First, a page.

How does dyslexia affect you?

I was brought up in rural Surrey and went to school at Ockham Primary.

I, at the age of five had never heard of dyslexia, but worse still neither had the head mistress or the one other teacher there.

I was up against it from the beginning, yes I had problems and “tellings off “ for being slow, for not remembering how to spell words like “dog” or “god”. Yes there is a joke there, “for years I believed in dog”

The Surrey Education Authority did not at that time “recognise” dyslexia at all, it just didn’t exist. Therefore you could be a bright student, an average student or just plain slow. Guess which one I was?

I still remember my primary headteacher Miss Wilby, calling me a dunce and then chalking it up on the classroom blackboard, “D u n s e”.

No i haven’t misspelled it, that is exactly how she put it on the board for all to see. I remember it was there on the top left hand side of the blackboard all day.

Another huge problem I had was that I could already read when I went to school, I devoured books, they were my escape from being the stupid kid at school.
I could read pretty much perfectly, so if i could read, then why could I not spell?

None of my two teachers at primary ever thought about there being a problem somewhere.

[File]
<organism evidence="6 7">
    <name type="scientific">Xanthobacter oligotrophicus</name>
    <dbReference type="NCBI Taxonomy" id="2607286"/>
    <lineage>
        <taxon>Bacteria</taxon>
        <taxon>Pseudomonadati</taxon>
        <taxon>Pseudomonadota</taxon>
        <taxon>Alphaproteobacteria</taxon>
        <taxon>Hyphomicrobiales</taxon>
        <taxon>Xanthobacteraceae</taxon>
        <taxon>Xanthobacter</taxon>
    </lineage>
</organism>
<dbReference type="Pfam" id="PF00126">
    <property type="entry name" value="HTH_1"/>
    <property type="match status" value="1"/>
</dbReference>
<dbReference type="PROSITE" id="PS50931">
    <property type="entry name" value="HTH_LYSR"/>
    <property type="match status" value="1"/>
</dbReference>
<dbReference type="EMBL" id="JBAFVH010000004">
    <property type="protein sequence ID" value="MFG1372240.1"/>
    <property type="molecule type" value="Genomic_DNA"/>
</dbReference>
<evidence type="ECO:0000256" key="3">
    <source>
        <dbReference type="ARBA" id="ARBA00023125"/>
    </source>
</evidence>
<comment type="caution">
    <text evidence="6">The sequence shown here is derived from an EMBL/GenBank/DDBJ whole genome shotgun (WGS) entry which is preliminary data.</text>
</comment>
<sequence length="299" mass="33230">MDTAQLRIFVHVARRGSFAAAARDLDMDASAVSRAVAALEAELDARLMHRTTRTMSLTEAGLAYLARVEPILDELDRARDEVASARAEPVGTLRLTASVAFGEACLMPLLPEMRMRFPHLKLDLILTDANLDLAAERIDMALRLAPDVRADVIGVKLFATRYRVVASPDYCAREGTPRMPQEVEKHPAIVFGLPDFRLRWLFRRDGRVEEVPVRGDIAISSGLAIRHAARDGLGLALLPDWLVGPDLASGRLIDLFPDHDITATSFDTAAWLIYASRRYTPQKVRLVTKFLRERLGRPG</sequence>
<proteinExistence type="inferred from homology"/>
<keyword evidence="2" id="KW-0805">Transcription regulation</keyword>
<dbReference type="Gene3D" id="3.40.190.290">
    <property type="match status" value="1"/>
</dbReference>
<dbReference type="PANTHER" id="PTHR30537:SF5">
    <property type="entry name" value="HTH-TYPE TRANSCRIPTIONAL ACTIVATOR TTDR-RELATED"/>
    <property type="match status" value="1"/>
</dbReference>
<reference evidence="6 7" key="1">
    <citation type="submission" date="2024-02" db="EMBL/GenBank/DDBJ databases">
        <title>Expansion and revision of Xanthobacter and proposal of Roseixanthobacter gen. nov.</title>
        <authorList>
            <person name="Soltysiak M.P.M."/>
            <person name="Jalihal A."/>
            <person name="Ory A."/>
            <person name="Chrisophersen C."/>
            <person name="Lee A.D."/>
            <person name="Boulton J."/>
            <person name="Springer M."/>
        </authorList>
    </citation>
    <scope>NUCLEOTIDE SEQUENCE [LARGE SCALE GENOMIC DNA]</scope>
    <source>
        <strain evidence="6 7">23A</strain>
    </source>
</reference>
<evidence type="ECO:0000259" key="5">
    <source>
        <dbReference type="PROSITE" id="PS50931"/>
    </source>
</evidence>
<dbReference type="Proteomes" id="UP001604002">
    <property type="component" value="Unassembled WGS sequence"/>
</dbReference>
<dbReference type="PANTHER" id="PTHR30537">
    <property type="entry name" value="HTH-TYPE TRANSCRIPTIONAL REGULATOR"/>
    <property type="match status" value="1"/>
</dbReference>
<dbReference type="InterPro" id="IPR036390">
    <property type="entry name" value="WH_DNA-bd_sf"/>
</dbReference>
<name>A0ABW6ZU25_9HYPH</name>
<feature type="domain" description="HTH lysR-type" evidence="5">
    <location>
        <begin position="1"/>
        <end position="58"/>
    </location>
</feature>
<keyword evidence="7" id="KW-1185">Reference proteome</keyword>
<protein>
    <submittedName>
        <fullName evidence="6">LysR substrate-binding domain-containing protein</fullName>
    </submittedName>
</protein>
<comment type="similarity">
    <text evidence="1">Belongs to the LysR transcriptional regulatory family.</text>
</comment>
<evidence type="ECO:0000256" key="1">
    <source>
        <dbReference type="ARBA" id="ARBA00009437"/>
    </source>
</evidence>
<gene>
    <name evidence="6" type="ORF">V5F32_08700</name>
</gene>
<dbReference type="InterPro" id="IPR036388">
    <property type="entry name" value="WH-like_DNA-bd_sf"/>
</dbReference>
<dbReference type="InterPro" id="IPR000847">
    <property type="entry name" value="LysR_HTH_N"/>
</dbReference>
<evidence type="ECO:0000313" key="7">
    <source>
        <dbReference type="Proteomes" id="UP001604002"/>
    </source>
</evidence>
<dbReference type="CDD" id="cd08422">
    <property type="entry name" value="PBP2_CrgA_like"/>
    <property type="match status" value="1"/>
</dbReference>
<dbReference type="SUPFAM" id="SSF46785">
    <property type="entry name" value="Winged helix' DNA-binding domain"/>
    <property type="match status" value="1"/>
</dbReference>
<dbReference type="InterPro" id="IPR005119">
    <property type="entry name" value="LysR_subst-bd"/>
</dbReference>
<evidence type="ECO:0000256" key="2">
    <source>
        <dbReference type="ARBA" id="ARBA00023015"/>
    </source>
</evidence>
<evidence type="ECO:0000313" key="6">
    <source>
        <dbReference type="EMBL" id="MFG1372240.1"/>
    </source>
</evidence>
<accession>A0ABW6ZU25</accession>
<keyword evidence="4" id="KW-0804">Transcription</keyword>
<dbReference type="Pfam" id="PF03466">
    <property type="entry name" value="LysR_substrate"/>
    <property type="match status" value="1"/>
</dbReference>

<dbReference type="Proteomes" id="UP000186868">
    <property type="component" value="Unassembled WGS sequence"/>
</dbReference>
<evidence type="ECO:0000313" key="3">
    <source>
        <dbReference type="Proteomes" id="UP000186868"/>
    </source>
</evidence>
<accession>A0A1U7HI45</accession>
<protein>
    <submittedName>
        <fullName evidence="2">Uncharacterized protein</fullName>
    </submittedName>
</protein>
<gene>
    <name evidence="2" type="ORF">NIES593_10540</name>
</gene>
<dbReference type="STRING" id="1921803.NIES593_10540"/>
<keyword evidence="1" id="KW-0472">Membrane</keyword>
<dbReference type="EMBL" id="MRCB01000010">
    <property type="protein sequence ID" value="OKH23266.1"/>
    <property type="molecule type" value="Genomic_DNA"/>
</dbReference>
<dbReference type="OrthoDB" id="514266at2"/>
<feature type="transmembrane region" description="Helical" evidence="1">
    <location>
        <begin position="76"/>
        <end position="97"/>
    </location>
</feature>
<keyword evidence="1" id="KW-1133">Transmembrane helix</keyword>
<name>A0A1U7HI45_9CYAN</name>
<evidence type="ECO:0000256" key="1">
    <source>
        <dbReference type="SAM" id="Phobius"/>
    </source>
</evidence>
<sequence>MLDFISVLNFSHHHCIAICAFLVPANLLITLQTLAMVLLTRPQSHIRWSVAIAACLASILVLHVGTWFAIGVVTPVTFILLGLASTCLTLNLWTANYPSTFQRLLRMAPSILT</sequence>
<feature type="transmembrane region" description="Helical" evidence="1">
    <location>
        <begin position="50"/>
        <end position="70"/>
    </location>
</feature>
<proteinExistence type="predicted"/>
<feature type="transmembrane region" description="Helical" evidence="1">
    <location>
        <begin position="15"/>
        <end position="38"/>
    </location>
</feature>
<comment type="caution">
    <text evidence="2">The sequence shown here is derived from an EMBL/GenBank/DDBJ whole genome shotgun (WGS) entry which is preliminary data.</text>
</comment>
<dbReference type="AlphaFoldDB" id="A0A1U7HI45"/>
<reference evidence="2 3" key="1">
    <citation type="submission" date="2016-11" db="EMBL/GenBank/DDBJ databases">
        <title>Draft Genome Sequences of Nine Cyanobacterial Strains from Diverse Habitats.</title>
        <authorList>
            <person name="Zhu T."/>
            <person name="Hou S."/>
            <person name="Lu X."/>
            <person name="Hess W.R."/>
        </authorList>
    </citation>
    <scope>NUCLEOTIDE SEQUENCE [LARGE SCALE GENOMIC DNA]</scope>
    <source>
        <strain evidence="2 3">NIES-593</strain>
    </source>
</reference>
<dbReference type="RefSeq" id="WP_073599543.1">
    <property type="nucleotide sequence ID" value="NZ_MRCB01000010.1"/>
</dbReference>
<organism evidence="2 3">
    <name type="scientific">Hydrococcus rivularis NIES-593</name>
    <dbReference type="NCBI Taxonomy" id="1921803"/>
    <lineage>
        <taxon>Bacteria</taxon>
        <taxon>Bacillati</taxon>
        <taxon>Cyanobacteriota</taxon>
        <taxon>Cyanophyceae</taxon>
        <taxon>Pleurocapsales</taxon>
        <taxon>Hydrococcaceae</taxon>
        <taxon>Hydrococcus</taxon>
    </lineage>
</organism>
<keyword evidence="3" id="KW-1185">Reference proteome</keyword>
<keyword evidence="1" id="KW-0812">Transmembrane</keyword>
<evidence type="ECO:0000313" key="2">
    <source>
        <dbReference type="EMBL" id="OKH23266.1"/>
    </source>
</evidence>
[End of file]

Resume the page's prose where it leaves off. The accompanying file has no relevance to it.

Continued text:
Well the Eleven Plus, that was pitiful, my school had a 99% failure rate. We as kids never spoke about going to grammar school, it was as natural as breathing then we would go to secondary modern.

So on to the secondary school, same there too, same education authority, the same failure to recognize my dyslexia or anyone else’s for that matter.

In my first year I was picked to read the bible in front of the entire school, why because I was the best at reading in my first year.

So how could this eleven year old be able to read but not be able to spell, and by now it was apparent that I would never be a note taker either. I just couldn’t keep up with writing stuff down, thus reinforcing in myself, my slowness and lack of intelligence.

This was going to be the pathway for my life, I didn’t feel stupid, I felt “normal” but my teachers were always there to help reinforce my stupidity.
I can’t blame my teachers entirely, it was the system, the way things worked back then.

Mrs Newton, my english teacher always loved my writing, always marking my essays at 7/10 or 8/10 and I always lost marks for my atrocious spelling. She never once picked up that I might be articulate but could not ever spell it.

So I left school without any GSE’s and took jobs that didn’t need intelligence. It was in my early fifties that I took evening classes in writing that I met Gary Meptead, he was the writing tutor. After the classes he and I would go to the pub and chat about this and that.

It was one of those evenings that Gary convinced me to apply to the University of Brighton to study Art History.

Much to my surprise I was accepted, and it was there that I was tested for dyslexia.

Thank goodness for that. I’m not stupid, I have dyslexia.

I see things differently and I learn differently that’s all.

Blog written by James Wright, Sarah’s partner

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